By Howard Wilkinson
The Cincinnati Enquirer
Passengers on the top decks of the 17 riverboats in Friday's Parade of Tall Stacks could look up at the top of the John A. Roebling Suspension Bridge's south tower and see a phalanx of camera lenses pointed in their direction.
Those lenses belonged to some local photographers who may well have had the best view of the riverboat parade as it passed by.
If it wasn't one of the best, it was certainly one of the highest - about 230 feet above the Ohio River.
The Covington-Cincinnati Suspension Bridge Committee, an organization that helps maintain the bridge that has linked the Ohio and Kentucky shores since its opening on New Year's Day 1867, invited a half-dozen local photographers and artists to climb the winding staircase on the outside of the tower to shoot and sketch from the windy and all-encompassing vantage point.
"We only ask one thing," said Gerard Roberto, the past president of the non-profit committee, as the photographers started the long climb to the top. "All we ask is that they donate a print to the organization that we can use for fund-raising. That's a fair price to pay, isn't it, for a view like this?"
Each year, the committee spends about $20,000 to maintain the flags that fly atop the towers and the lights that create the necklace effect along the bridge's cables.
The lights, Roberto said, have to be replaced four or five times a year.
In addition to the maintenance work on the lights and flags, members of the committee travel to local schools and give presentations on the historic structure, which was built between 1856 and 1866 by John A. Roebling, the engineer who later achieved his greatest fame with a similar but larger-scale project, the Brooklyn Bridge.
Maintenance of the bridge is the responsibility of the Kentucky Transportation Cabinet, but the association is there to help, Roberto said, "because this is a beautiful gem for both sides of the river. Look at the part it plays in Tall Stacks; there is hardly a picture taken of the riverboats that does not have the bridge in the background."
Friday afternoon, Roberto gathered the photographers and artists to make the trek of 131 open-air steps to the top, while a small group of Tall Stacks festival-goers stood on the bridge's deck to watch the boats go by.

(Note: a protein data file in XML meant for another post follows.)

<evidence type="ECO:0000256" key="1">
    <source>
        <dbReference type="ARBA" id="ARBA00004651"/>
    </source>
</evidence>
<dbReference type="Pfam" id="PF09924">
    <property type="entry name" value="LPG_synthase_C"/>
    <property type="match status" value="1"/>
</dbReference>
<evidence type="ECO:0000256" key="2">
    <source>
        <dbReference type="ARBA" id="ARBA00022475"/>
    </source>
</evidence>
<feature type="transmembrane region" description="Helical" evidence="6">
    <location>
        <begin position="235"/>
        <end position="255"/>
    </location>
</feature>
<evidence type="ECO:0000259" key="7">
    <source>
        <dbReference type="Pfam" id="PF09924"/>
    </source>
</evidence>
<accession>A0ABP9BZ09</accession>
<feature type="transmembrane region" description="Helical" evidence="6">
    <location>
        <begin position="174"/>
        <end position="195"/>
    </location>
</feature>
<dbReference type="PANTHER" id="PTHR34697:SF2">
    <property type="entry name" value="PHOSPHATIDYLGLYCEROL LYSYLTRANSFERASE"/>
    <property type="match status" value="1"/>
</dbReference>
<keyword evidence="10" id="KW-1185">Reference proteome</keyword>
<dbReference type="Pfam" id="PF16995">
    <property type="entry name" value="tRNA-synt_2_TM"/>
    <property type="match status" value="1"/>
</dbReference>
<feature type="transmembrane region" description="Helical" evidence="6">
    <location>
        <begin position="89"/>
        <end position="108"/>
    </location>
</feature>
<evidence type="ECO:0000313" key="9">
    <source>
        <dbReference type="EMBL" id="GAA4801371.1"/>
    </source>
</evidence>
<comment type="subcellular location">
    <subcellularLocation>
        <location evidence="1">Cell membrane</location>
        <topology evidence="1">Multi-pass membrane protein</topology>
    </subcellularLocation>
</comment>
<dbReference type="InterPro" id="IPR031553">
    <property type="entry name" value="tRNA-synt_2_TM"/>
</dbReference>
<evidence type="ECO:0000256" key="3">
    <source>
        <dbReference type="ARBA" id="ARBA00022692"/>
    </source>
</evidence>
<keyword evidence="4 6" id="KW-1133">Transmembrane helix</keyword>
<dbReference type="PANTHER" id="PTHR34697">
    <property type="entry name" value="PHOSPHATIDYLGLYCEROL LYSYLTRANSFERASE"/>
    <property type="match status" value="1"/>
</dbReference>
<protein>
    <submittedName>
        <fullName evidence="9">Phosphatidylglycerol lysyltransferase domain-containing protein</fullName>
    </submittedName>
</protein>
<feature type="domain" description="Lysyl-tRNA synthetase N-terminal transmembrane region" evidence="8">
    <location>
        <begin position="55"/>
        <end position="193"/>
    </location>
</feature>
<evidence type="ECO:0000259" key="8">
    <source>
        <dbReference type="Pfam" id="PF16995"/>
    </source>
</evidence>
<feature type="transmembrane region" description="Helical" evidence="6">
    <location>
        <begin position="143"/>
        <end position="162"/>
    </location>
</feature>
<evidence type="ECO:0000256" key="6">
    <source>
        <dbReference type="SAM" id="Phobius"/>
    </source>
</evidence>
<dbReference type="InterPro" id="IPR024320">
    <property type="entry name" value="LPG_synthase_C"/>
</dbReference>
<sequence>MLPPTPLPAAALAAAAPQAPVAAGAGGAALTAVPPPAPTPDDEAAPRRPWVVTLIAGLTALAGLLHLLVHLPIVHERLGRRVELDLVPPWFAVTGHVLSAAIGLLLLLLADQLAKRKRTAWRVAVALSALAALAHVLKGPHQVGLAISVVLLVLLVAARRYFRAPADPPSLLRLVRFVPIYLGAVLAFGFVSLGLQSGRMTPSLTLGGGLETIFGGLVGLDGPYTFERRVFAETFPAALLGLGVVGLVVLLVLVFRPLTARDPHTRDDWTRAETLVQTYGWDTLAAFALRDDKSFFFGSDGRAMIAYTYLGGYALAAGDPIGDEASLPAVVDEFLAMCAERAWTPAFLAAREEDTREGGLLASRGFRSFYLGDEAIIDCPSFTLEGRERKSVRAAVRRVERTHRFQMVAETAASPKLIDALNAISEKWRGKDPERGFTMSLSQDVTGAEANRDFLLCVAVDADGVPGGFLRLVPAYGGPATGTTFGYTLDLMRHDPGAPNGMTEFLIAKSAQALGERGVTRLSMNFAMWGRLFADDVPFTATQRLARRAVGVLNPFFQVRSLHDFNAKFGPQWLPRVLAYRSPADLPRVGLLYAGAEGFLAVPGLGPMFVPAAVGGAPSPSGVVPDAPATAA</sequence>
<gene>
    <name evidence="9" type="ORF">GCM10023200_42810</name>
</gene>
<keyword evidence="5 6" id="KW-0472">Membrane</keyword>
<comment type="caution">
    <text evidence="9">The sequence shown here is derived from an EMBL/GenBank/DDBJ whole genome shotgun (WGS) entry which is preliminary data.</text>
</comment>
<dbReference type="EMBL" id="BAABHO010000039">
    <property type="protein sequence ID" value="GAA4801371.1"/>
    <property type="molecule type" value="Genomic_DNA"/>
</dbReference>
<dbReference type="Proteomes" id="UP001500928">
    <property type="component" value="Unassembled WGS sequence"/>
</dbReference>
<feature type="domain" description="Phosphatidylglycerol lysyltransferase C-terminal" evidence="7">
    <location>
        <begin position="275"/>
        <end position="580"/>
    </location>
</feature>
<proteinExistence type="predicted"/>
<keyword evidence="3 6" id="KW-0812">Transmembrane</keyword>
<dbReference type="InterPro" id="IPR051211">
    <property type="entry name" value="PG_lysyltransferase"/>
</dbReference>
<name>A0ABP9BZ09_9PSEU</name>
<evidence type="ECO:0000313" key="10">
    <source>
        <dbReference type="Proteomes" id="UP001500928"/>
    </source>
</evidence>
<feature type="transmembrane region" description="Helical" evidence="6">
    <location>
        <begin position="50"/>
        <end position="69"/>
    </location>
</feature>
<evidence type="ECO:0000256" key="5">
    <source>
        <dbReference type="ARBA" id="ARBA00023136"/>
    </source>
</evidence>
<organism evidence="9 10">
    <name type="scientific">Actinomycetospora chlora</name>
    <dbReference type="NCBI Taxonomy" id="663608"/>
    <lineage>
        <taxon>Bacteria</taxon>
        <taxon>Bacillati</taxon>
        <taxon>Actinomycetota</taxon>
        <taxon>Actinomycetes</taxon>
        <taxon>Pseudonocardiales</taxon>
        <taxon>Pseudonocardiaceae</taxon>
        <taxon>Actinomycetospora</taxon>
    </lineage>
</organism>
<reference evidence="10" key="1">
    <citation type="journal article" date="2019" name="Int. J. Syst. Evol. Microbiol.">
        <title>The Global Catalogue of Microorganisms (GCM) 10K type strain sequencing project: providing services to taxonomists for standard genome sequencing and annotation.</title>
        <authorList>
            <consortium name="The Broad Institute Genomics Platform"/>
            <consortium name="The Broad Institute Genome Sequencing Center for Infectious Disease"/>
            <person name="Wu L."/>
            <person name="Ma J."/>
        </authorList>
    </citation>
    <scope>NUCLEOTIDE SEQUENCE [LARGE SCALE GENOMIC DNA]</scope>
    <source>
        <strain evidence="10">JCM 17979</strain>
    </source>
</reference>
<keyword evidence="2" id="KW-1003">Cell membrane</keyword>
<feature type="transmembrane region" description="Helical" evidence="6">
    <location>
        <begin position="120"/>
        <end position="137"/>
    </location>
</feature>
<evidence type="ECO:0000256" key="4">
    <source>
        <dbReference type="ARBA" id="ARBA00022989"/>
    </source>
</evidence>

Bruce Neville, an artist from Pleasant Ridge, has made the trip to the top many times.
He is a watercolor artist who has done three works featuring the bridge.
One of them hangs in a Covington condominium just next door to the bridge's south tower.
"This bridge is a treasure. I have loved it for years and years," said Neville, looking out across the river to the riverboats slowly pulling away from the Public Landing.
"I never grow tired of painting it,'' Neville said. "And I never grow tired of looking at it. I can't imagine the river without it."
On the Delta Queen, history takes its time
Calliopes blast out that shrill, sweet song
Three boats boast authentic calliopes
Timeline of the early calliope
Tall Stacks hits high note with music performers, fans
Family troupe tells slaves' life
Riverboat crowd swoons over Elvis
Civil War recruiters at work
Honeymooners revel in romance of river
Lavish ships with luscious edibles
NKU troupe dances below Newport levee
To artists, bridge just far enough
It's no easy ride for busy boat staff
Theft suspect dies in struggle with van owner
Coyne can run, but not serve
City's new riverfront becomes visible
IN THE TRISTATE
Ballpark eatery falls silent
Sharonville pool to include flume slides
Montgomery event honors its international residents
Family agency votes to strike
Howard: Good Things Happening
BUTLER, WARREN, CLERMONT
Butler DUI force called success
Trustee candidates debate issues related to growth
Fairfield hears complaint: Too noisy
Candidates differ on Warren growth
Mickey Kaplan dedicated life to arts, giving
Chart House closes 'for renovations'
Father testifies against his son
Eliminating primary considered